When women look back on the time they spent breastfeeding their babies, what they most remember is the closeness, the intimate breastfeeding bonding. Whether you’re someone who is swept away by the romance of motherhood or a more practical person who feels the milk is there for a reason, the feeling of satisfying your baby’s hunger with your own milk will strike you as incredibly fulfilling.
Continue the “Oneness”
The breastfeeding bonding between mother and baby is important. When you feed your baby at the breast, you tap into a valuable resource for mothering and nurturing your baby that is tested and true; as old as time itself. When you choose to breastfeed, you continue the “oneness” that you and your baby experienced during pregnancy. Your body continues to provide nourishment, warmth, comfort and safety, just as it did when baby was inside you. Once you’ve mastered the basics, breastfeeding bonding will make mothering easier.
- Breastfeeding is convenient. Food is available for baby within seconds wherever you go. No sterilizing bottles and nipples, and taking the time and effort to prepare formula.
- Breastfeeding helps you know and understand your baby. It can affect the way you listen to your child, the way you communicate and the way you respond for many years to come.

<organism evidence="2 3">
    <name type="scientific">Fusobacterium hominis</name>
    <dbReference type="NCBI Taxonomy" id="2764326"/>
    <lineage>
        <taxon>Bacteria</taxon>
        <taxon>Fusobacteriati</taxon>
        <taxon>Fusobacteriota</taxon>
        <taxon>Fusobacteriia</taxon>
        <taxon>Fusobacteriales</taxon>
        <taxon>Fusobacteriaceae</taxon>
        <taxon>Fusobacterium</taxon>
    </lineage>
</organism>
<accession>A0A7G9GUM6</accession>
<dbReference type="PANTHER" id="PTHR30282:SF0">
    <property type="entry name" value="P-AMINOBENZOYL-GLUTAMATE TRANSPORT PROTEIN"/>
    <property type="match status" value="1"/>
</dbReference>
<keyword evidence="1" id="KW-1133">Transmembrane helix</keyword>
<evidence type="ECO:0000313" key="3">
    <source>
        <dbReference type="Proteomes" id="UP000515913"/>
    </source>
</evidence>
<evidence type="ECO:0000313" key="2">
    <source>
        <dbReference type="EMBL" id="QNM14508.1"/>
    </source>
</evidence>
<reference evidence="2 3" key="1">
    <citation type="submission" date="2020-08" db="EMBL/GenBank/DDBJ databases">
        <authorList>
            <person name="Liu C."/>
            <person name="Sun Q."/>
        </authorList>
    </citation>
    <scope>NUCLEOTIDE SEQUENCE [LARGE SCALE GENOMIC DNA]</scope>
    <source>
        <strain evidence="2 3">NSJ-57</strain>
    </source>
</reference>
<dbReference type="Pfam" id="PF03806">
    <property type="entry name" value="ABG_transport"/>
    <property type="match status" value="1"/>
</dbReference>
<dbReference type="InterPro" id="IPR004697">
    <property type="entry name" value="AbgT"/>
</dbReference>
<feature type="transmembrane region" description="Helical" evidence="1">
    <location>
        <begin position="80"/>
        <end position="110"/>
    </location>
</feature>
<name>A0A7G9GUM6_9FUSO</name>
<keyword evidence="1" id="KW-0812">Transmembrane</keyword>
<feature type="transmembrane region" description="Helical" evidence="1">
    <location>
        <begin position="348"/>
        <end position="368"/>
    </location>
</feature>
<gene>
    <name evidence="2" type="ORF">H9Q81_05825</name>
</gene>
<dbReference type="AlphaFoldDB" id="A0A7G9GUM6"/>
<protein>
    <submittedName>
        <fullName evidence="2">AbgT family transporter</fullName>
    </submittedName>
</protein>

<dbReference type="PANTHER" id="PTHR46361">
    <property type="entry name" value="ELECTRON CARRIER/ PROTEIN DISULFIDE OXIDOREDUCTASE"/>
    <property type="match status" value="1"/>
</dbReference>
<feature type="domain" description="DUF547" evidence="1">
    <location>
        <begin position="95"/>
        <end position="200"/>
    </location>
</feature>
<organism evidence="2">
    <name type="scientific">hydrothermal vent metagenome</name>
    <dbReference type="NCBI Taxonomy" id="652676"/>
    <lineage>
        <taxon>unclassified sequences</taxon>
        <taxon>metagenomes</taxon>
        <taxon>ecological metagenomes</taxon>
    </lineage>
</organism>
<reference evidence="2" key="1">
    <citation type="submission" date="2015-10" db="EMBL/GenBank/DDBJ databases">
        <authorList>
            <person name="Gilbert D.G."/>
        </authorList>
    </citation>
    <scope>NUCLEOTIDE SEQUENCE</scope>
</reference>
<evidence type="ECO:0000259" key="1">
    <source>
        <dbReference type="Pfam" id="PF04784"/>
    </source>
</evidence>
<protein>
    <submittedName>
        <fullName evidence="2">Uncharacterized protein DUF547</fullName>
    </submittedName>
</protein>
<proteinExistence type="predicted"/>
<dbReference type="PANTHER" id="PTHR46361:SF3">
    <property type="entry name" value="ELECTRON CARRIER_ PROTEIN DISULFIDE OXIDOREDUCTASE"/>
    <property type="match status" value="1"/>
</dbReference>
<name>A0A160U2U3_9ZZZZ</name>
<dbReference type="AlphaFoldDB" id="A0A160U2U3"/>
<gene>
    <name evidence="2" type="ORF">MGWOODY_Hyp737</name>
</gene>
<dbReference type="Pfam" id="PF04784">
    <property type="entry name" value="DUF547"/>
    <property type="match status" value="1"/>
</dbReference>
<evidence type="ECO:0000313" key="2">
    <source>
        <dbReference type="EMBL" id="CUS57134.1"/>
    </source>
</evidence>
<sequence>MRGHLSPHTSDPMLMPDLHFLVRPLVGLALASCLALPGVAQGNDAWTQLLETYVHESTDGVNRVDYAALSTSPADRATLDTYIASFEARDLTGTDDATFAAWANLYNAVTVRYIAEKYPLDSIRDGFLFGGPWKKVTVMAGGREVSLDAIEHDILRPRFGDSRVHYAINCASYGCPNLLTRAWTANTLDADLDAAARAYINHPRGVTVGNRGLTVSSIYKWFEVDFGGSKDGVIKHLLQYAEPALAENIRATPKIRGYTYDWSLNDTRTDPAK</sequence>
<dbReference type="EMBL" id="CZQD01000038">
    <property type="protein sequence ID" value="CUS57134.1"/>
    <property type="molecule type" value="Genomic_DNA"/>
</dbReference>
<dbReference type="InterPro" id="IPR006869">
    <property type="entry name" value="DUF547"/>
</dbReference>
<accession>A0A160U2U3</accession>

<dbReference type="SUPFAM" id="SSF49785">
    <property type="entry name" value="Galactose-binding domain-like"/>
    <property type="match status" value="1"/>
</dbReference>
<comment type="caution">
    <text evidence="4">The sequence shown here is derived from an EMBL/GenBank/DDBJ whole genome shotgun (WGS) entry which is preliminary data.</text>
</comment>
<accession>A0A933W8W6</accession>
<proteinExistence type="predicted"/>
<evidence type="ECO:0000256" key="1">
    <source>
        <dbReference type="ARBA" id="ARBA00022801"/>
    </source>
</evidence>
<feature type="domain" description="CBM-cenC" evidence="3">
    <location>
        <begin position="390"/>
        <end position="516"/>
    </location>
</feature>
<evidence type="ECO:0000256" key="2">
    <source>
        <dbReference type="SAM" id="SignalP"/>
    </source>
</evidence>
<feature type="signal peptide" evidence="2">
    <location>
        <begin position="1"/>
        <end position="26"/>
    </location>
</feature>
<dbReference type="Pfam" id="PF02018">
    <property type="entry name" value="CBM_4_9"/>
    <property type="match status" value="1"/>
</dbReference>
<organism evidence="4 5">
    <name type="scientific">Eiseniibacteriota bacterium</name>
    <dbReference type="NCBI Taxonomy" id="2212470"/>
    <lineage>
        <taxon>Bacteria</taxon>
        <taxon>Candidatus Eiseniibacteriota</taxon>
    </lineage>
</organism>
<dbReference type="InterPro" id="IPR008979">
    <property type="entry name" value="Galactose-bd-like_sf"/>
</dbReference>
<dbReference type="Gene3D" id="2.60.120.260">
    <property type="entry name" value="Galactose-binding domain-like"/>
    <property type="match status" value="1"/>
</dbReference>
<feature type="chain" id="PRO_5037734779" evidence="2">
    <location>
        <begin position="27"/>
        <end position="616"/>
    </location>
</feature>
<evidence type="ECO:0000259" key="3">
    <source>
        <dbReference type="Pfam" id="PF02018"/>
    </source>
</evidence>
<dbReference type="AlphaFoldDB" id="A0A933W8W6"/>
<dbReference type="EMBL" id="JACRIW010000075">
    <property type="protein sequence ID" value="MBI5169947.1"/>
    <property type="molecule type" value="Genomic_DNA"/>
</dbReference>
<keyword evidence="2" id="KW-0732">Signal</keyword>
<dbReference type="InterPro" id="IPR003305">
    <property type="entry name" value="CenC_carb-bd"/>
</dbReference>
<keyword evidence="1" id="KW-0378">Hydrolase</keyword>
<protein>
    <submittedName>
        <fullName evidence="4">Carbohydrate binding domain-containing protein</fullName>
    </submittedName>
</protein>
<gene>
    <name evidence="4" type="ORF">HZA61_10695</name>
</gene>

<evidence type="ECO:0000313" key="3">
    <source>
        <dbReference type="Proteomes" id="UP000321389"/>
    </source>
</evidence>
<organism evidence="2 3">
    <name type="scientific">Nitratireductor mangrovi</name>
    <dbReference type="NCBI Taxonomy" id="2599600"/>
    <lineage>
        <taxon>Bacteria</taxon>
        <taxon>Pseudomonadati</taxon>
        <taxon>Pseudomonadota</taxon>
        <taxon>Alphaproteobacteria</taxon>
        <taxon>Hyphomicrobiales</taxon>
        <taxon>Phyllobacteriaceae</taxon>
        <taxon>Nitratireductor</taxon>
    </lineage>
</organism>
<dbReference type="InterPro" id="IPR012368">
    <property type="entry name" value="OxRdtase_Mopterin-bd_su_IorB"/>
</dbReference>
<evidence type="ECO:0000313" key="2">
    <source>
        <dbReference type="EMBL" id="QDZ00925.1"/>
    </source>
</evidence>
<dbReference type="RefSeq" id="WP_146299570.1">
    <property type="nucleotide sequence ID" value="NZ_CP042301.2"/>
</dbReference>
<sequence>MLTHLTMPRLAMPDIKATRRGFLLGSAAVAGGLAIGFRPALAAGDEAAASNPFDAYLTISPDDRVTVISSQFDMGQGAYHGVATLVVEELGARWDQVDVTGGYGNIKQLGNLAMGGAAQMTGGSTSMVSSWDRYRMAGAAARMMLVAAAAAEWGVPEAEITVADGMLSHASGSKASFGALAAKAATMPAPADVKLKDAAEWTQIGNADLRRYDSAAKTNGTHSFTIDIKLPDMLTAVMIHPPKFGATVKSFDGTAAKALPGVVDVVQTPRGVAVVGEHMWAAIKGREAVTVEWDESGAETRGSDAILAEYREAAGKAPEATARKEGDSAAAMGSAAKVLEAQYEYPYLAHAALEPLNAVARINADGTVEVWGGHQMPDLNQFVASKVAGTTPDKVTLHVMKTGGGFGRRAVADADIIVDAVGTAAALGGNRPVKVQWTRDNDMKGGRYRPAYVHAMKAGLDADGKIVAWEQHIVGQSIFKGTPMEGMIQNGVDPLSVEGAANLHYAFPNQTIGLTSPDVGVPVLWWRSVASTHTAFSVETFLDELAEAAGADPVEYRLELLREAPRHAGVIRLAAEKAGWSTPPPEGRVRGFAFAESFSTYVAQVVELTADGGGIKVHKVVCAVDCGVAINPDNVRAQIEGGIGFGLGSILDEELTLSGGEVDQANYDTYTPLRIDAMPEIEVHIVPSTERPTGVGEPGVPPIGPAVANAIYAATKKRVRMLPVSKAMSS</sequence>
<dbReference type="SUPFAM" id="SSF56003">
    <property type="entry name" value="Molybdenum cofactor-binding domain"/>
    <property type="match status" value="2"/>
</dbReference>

- Breastfeeding makes discipline easier as your child grows, since a breastfeeding mother knows her baby well.
- Breastfeeding mothers take pride in providing food for their babies, and they feel confident about parenting children they know so well.
Learn to be Child-Centered
How does breastfeeding do all this? To breastfeed successfully, mothers must learn to pay attention to baby’s cues and trust them. Mothers learn to be child-centered, to think in terms of the baby’s needs and how to meet them. The many, many times and different ways in which a breastfeeding mother interacts with her baby make both members of the breastfeeding pair more sensitive to one another’s social signals.
Of course, it’s possible to breastfeed and ignore these lessons in lifelong parenting, but for most mothers and babies (and fathers, too) learning to breastfeed is an important step in building a trusting relationship that extends well beyond the baby years.